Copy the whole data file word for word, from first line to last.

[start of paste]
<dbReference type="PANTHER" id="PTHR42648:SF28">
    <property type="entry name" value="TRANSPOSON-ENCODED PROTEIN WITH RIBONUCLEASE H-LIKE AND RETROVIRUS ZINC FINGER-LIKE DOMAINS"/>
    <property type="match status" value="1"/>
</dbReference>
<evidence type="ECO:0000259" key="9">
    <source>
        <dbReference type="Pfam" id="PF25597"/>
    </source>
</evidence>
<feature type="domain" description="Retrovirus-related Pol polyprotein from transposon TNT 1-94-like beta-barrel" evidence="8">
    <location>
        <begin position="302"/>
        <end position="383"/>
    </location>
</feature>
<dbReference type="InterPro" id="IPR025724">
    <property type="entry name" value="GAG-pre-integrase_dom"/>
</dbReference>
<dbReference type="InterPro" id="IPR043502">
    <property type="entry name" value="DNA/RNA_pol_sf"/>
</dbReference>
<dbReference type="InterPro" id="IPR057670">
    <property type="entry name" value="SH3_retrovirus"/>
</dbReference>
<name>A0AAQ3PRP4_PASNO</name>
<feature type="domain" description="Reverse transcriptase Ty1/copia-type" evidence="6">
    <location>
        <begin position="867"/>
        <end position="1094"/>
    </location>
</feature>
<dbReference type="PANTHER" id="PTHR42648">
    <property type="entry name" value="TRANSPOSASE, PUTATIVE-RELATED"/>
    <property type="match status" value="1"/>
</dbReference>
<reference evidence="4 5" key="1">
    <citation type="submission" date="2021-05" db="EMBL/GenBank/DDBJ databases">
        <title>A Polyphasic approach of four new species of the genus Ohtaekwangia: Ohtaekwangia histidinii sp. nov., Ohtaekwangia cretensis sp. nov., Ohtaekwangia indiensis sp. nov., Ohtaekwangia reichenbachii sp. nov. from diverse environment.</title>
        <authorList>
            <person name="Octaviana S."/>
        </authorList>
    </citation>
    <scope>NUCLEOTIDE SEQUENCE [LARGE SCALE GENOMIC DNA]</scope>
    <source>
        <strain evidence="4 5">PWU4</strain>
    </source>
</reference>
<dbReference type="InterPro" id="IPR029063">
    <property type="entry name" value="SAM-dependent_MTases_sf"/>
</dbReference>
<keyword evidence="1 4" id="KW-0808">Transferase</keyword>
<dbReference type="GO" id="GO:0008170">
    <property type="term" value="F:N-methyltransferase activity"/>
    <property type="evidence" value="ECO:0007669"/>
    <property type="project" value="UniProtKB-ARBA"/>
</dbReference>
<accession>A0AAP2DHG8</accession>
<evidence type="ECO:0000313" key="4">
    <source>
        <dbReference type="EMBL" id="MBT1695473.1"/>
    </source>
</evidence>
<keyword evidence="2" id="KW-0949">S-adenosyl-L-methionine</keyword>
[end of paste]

<dbReference type="PANTHER" id="PTHR42648:SF28">
    <property type="entry name" value="TRANSPOSON-ENCODED PROTEIN WITH RIBONUCLEASE H-LIKE AND RETROVIRUS ZINC FINGER-LIKE DOMAINS"/>
    <property type="match status" value="1"/>
</dbReference>
<evidence type="ECO:0000259" key="9">
    <source>
        <dbReference type="Pfam" id="PF25597"/>
    </source>
</evidence>
<feature type="domain" description="Retrovirus-related Pol polyprotein from transposon TNT 1-94-like beta-barrel" evidence="8">
    <location>
        <begin position="302"/>
        <end position="383"/>
    </location>
</feature>
<dbReference type="InterPro" id="IPR025724">
    <property type="entry name" value="GAG-pre-integrase_dom"/>
</dbReference>
<dbReference type="InterPro" id="IPR043502">
    <property type="entry name" value="DNA/RNA_pol_sf"/>
</dbReference>
<dbReference type="InterPro" id="IPR057670">
    <property type="entry name" value="SH3_retrovirus"/>
</dbReference>
<name>A0AAQ3PRP4_PASNO</name>
<feature type="domain" description="Reverse transcriptase Ty1/copia-type" evidence="6">
    <location>
        <begin position="867"/>
        <end position="1094"/>
    </location>
</feature>
<dbReference type="PANTHER" id="PTHR42648">
    <property type="entry name" value="TRANSPOSASE, PUTATIVE-RELATED"/>
    <property type="match status" value="1"/>
</dbReference>
<reference evidence="4 5" key="1">
    <citation type="submission" date="2021-05" db="EMBL/GenBank/DDBJ databases">
        <title>A Polyphasic approach of four new species of the genus Ohtaekwangia: Ohtaekwangia histidinii sp. nov., Ohtaekwangia cretensis sp. nov., Ohtaekwangia indiensis sp. nov., Ohtaekwangia reichenbachii sp. nov. from diverse environment.</title>
        <authorList>
            <person name="Octaviana S."/>
        </authorList>
    </citation>
    <scope>NUCLEOTIDE SEQUENCE [LARGE SCALE GENOMIC DNA]</scope>
    <source>
        <strain evidence="4 5">PWU4</strain>
    </source>
</reference>
<dbReference type="InterPro" id="IPR029063">
    <property type="entry name" value="SAM-dependent_MTases_sf"/>
</dbReference>
<keyword evidence="1 4" id="KW-0808">Transferase</keyword>
<dbReference type="GO" id="GO:0008170">
    <property type="term" value="F:N-methyltransferase activity"/>
    <property type="evidence" value="ECO:0007669"/>
    <property type="project" value="UniProtKB-ARBA"/>
</dbReference>
<accession>A0AAP2DHG8</accession>
<evidence type="ECO:0000313" key="4">
    <source>
        <dbReference type="EMBL" id="MBT1695473.1"/>
    </source>
</evidence>
<keyword evidence="2" id="KW-0949">S-adenosyl-L-methionine</keyword>